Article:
Testing Equipment #2 with Seb Proisy : The Type of Strings
Testing Equipment is a video format by Seb Proisy for Tennis Majors. It will tell you what the pros use to be at their best, and what you should use to have fun and win the more matches. Racquets, shoes, strings, and everything a tennis player need will be tested. The #2 is dedicated to the type of strings you can use for your racquet.
There are many types of strings. Choosing one should be as important as choosing your racquet.
Strings also come in different thicknesses, or gauges, that vary from 1.15mm to 1.40mm. There are some strings that are thicker or thinner than that, but I’ve never seen anybody play with that.
Four main type of strings
There are four main categories of strings :
- Natural gut
- Synthetic gut
Natural gut is the only type of strings made from natural products. It’s actually made from the cow’s intestines.
It is twisted into a string. Natural gut has a very low stiffness, it provides an unrivalled softness to your racquet. But it has a relatively high price compared to other strings and it’s not very durable.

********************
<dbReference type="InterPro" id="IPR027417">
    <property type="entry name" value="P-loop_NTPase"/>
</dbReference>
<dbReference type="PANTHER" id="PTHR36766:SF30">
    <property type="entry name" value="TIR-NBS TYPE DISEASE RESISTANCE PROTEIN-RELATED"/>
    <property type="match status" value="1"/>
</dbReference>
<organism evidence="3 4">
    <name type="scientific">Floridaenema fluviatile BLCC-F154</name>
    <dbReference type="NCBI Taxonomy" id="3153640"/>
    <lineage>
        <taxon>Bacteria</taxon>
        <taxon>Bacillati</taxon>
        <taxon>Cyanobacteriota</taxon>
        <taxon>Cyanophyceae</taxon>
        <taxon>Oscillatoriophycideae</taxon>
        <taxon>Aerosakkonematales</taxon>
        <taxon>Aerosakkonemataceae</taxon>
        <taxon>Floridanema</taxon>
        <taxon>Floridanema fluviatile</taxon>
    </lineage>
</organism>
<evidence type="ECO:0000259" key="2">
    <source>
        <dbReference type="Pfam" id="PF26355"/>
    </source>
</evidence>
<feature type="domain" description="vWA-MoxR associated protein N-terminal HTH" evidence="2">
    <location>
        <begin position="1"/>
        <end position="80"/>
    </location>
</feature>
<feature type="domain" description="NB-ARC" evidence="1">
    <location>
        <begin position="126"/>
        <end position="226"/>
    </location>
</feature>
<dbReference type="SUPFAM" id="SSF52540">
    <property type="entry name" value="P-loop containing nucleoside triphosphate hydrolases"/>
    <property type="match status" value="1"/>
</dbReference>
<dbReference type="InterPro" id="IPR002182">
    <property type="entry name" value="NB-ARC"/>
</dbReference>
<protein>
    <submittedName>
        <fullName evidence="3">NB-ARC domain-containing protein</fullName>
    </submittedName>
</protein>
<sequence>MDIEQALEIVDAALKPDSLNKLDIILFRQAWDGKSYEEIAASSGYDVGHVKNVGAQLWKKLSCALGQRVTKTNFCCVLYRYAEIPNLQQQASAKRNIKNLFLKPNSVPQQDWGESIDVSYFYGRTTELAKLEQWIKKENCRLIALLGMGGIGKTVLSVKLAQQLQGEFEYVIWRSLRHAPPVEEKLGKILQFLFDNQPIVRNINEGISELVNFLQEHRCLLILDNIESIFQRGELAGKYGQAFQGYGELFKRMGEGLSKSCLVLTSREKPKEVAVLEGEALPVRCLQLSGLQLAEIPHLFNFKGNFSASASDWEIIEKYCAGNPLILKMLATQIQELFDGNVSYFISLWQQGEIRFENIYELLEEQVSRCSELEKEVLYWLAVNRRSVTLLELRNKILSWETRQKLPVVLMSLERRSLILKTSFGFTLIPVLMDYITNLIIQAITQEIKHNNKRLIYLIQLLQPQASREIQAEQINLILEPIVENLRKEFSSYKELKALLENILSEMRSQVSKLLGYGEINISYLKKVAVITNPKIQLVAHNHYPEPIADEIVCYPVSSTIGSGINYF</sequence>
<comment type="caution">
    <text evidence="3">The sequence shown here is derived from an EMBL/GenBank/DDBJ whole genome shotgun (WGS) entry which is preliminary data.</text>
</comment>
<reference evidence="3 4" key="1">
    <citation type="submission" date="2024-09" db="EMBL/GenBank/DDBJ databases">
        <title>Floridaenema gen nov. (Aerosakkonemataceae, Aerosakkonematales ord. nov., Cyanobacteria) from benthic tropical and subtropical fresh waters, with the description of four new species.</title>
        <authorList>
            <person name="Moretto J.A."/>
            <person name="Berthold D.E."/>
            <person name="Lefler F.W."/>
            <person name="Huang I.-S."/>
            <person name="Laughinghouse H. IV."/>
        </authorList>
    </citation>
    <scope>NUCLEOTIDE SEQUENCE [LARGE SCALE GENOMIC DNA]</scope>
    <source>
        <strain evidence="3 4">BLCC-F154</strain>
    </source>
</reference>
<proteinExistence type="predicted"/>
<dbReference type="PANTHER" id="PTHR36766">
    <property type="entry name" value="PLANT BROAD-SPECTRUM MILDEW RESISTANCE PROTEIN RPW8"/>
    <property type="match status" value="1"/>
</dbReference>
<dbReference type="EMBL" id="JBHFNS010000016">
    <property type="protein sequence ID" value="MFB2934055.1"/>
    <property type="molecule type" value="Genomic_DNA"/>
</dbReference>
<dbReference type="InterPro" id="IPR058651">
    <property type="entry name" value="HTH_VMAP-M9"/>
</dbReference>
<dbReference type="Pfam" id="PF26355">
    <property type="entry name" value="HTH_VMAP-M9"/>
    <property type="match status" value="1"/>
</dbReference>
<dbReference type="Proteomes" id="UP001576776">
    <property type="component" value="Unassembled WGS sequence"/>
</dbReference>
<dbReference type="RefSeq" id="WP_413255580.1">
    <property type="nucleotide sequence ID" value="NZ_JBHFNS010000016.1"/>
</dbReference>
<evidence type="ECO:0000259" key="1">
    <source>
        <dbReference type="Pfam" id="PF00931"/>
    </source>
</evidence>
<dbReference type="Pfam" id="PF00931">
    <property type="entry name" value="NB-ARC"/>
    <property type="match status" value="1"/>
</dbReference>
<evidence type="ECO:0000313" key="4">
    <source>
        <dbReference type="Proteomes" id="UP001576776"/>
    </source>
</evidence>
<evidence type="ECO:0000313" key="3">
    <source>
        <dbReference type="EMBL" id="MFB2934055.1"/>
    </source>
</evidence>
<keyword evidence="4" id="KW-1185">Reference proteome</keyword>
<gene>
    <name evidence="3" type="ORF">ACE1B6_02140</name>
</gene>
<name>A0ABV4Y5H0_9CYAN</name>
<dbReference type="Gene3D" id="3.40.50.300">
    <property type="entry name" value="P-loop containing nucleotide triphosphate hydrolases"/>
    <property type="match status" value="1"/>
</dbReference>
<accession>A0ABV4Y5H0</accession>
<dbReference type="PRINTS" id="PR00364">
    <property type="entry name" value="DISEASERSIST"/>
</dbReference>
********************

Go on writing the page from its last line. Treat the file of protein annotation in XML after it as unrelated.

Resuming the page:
It’s tougher to string for stringers, because they have to pre-stretch it before they use it.
Multifilament is the closest thing to a natural gut. It’s not very durable, but it’s very soft and it provides a great feel on your arm. If you’re a player on a budget, this is the right option for you.
Synthetic gut for players on a budget
Synthetic gut is a relatively cheap string that offers decent playability. It is made up of Nylon and it is used on test racquets.
If you buy a racquet that is already strung, it usually comes with a synthetic gut.
The next string is the equivalent of what the iPhone was to mobile phones. I’m talking about polyester strings.
It is very durable, and provides a lot of control. And it allows you to put more spin than any other string.
The most popular polyester string is the Luxilon string. And many brands have used it as an inspiration to develop their own type of polyester string.
Some of the downsides are that it can be quite harsh on your arm, and it also tends to lose tension pretty fast if it stays strung for too long.
Hybrid setups, very popular among professional players
Many professional players use what we call a hybrid setup.
Your mains are strung with one type of strings, and your crosses with another. Why would you want that ? Because, by using a hybrid setup, you get the best of both strings.
Hybrid setups have become very popular over the past 20 years. Players like Roger Federer, Novak Djokovic, Andy Murray or Serena Williams are known to use hybrid setups.
Together, they have a combined number of over 60 Grand Slams.